Writers: Samuel Beckett &Harold Pinter
Directors: Kate Wasserberg &Titas Halder
Reviewer: Jacqui Onions
Cardiff’s pub theatre, The Other Room, kick off their Insomnia Season, with a double bill of plays about love, jealousy, unrequited feelings and relationships. Kate Wasserberg, artistic director of The Other Room, says that the aim of the season is to give, “that sense of a racing, disturbed mind.” Play by Samuel Beckett and Silence by Harold Pinter are the perfect choices to open this season and create that exact sense, with both plays opening up the innermost thoughts and feelings of the characters to the audience.
Beckett’s Play is all about the words. The trio of lovers featured in this play are presented up to their necks in urns, in a wonderful design by Amy Jane Cook. There can be no body language to aid our lovers in portraying their side of the story to the audience. Aside from the occasional yet hugely expressive facial gesture, it is purely in the voice. The characters never interact with each other, their urns facing them directly towards the audience. The play is essentially three monologues, with each character telling the story of their love triangle from their own perspective, but broken up so that the action moves from person to person, aided by a single spotlight following the narrative (in a lighting design by Katy Morison), so that the story is presented chronologically. The dialogue is delivered at high-speed and seemingly monotone at first, but as the audience tune into this rapid delivery, you soon pick up on a whole range of emotions as each character tells their tale.
The piece is played through twice and it is audibly noticeable how the audience pick up on very different aspects of Play the second time they hear it compared to the first. First time around it is the humour that stands out, and there is plenty of it to be found in this excellent delivery by the cast, but as the narrative is played out for a second, seemingly identical time, there are less laugh out loud moments as the watcher tunes in more to the emotions of the characters. Presented with the husband, the wife and the mistress, this brilliant cast made up of Matthew Bulgo, Peta Cornish and Victoria John do not direct the audience to champion any one character, instead you feel for each of them and what they have been through.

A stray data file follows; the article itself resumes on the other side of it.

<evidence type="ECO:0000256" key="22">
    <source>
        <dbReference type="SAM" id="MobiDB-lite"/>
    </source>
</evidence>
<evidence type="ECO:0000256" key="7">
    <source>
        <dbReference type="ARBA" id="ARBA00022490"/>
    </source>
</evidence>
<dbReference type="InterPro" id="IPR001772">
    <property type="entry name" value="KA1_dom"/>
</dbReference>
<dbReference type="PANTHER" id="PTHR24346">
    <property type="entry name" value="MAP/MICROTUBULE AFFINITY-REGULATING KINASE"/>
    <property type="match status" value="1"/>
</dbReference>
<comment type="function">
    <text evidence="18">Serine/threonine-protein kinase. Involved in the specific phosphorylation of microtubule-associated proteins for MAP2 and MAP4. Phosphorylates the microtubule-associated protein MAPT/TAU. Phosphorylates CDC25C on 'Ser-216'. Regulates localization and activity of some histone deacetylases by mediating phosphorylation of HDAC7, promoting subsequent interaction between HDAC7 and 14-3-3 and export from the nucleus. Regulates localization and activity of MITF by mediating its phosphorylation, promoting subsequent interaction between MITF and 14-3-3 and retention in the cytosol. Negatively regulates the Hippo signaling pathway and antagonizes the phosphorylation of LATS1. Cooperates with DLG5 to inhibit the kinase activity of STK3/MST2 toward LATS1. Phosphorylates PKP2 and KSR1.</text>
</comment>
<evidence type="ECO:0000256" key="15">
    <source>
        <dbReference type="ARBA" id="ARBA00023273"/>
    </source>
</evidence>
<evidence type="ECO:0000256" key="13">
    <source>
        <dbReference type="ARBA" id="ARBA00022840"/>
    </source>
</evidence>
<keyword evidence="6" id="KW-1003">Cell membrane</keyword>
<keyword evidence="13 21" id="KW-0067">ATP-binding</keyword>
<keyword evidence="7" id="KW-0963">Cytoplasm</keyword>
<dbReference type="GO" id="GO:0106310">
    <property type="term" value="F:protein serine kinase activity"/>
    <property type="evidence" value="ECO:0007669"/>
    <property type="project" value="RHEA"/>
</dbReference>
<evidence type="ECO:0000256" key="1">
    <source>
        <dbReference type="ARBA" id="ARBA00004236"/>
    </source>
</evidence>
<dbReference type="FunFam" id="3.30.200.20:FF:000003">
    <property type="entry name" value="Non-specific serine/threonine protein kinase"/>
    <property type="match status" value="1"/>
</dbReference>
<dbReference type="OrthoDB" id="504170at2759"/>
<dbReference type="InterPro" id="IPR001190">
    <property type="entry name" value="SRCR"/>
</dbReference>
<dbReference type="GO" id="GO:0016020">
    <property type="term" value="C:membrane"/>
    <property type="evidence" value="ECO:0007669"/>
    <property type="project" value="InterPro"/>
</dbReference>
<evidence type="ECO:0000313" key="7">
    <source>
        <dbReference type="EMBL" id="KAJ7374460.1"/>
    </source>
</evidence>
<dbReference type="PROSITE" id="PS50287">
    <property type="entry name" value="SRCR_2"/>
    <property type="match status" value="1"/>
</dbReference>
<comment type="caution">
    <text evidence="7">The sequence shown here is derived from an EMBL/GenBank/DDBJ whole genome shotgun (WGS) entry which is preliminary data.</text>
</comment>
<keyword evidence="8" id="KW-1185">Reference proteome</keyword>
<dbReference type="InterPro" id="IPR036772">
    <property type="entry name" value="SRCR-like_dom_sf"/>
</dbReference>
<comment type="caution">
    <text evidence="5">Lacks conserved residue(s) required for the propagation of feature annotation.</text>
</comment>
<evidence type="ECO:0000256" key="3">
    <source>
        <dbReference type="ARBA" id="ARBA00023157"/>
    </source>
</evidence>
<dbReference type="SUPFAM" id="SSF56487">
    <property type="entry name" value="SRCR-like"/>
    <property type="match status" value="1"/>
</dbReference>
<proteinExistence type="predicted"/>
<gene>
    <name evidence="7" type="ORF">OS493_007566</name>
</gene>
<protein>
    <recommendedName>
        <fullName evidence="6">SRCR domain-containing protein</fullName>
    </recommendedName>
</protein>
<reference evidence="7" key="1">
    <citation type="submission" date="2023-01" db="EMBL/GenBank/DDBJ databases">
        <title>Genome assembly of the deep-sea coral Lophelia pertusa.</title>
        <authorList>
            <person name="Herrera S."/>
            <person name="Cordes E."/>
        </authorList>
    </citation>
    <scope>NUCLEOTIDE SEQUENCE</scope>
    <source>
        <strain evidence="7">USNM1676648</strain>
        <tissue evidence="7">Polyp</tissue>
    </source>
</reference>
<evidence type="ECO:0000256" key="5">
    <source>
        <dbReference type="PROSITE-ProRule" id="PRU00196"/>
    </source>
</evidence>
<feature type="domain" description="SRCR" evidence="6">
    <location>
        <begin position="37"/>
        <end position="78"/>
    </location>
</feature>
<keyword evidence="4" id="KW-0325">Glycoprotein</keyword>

Play is an intricate piece and the many facets and subtleties make it quite a feat to pull off well, so hats off to the cast and director Wasserberg on delivering. It is something different and the high-speed delivery might be a little off-putting for some but it is well worth taking the risk on paying a visit.
Pinter’s Silence is an excellent fit with Play to turn this double bill into an evening of thought-provoking theatre. It is surprising, then, that this is the first time that these two plays have been presented together.
Silence once again presents us with a trio of lovers telling their story to the audience. Once again the characters do not speak with each other, but this is more a series of near misses – people never quite managing to connect – rather than pointedly addressing the audience. In contrast to Play, this feel is created not only through Pinter’s beautiful words but in the way the characters move around each other in the confined stage space of The Other Room, under the direction of Titas Halder and within another strong design from Cook.
The timelines of Silence are more blurred, opening up the racing thoughts and feelings of each of the characters to be heard and seen by the audience. Once again a strong cast, composed of Bulgo (Ramsey), Cornish (Ellen) and joined by Neal McWilliams (Bates), take you through a range of emotions and ensure that the audience can relate to all of the characters and what they are feeling in some way.
Although there are many funny moments, this is not light-hearted theatre about love and relationships. It is thought-provoking, out of the ordinary and a strong start to The Other Room’s Insomnia Season.
Runs until 5February 2016 | Image: Contributed